Marilyn MacKay 1951-2009 -

Marilyn MacKay 1951-2009

Ailing herself, she campaigned tirelessly for more government aid for out-of-province patients


Marilyn MacKay 1951-2009Marilyn MacKay was born in Sydney River, N.S., on June 9, 1951, to Marion and Frank Rossetti, who worked at a nearby steel plant while Marion stayed home with the kids. With two older brothers and a younger sister, little Marilyn was “full of fun,” says Laura Ongo, who grew up across the street. One night, Marilyn and Laura decided to pierce nine-year-old sister Karen’s ears. “We said we’d only do it if she didn’t howl,” recalls Ongo, now 62. “We got a potato and put it behind her ear, and put a towel in her mouth.” Karen, pleased with the new look, hid her pierced ears behind her hair so her parents wouldn’t see.

After high school, Marilyn moved to Halifax to find a job. A talented cook, she got work in the kitchen at the Victoria General Hospital, and soon moved in with a friend, Glenda MacKay. One night, Glenda’s brother Ken came for a visit, and was struck by Marilyn, who wore her light brown hair almost to her waist. “She was such a happy person,” says Ken, now 58. “I went home that night thinking, what an incredible girl.” They were married in a double wedding on July 13, 1974, with Karen and her fiancé.

In 1976, the couple bought their first home in Sydney River. Ken was working as a merchandise manager at Shoppers Drug Mart; the company asked to transfer him to New Brunswick, but he and Marilyn “wanted to settle down and have a family.” Instead, they moved to nearby Arichat on Isle Madame, and opened MacKay’s General Store. Ken claims they were the first to sell donair pizza, which was soon on the menu at places in Halifax, too. “Should have patented it,” he jokes.

In 1980, the couple’s first child, Andrew, was born, eight weeks premature. “The first 30 days, he was in the hospital, and his lungs weren’t developed,” Ken says. “It was scary. You’d walk in there, and see a little three-pound child, hooked up to temperature probes.” (Today, Andrew is “healthy as a horse,” his father says.) After Mark was born in 1984, the boys would play in the store, which was attached to the family home, while their parents minded the counter. In 1991, struggling to compete with bigger chains, they finally sold. Ken took a job at Clearwater, a seafood company; Marilyn worked at a restaurant, where her cooking was always in demand.

A few years ago, Marilyn started having “a little tickle in the back of her throat,” Ken says, but it didn’t seem too serious. In 2006, at the cemetery for her mother’s burial, she “took an awful coughing spell,” and had to go straight to the hospital. Her lungs, she was told, were packed with scar tissue. “The doctors figured when she was little, she had double pneumonia, and scar tissue formed inside the lung,” Ken says. “Over the years, it joined together.” Marilyn would need a double lung transplant.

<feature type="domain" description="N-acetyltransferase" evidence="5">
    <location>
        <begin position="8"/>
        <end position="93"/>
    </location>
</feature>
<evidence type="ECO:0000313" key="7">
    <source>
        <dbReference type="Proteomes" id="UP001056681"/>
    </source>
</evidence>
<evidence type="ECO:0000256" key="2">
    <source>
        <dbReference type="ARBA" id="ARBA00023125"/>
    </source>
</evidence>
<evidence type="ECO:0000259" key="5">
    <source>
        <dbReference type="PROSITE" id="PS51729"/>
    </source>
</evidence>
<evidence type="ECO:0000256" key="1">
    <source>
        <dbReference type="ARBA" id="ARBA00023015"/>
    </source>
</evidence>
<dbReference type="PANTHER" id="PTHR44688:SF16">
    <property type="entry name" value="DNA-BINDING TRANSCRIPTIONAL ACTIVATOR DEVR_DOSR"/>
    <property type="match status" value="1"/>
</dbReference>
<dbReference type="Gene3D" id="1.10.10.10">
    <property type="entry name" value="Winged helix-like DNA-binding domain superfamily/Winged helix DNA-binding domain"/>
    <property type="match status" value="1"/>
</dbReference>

But the procedure isn’t available in Nova Scotia, so she left for Toronto in August 2007, moving in with her brother Bobby in Mississauga, and later with a nephew and niece in Oakville, to wait for a new set of lungs. At the time, the Nova Scotia government didn’t cover travel and living expenses for patients like Marilyn, so money was tight; by August of last year, Ken and Marilyn’s life savings were nearly gone. She almost had to give up and come home, until the Lung Association of Nova Scotia stepped in. The couple campaigned tirelessly for funding from the provincial government, making Marilyn the “poster child of the whole campaign,” says Dartmouth resident Trevor Umlah, who was in the lung transplant program with Marilyn (he got a double lung transplant in 2007). Their activism paid off when, last December, Nova Scotia said it would put $1,500 a month toward living expenses for out-of-province patients like Marilyn. “We finally got the money,” Ken says. “She was really happy.”

But she missed home. Waiting for new lungs, Marilyn had to stay within two hours of the hospital at all times, in case they became available, and couldn’t return to Arichat. Despite frequent visits from loved ones, Marilyn was “lonesome,” Ken says. In October, Marilyn finally got the call: her lungs were ready. The procedure was a complete success, Ken says. Two days later, Marilyn was improving. Over the moon with happiness, “I thanked her for the 38 years, and the two beautiful sons she gave me,” Ken says. “I told her that, if I ever had the chance, I would never change a thing.” On the third day, perhaps due to an infection, Marilyn took a turn for the worse. Her heart rate skyrocketed; her blood pressure went down; her lungs, Ken says, filled with fluid. Marilyn died not one week after the transplant that she’d spent more than two years waiting and fighting for. She was 58 years old.

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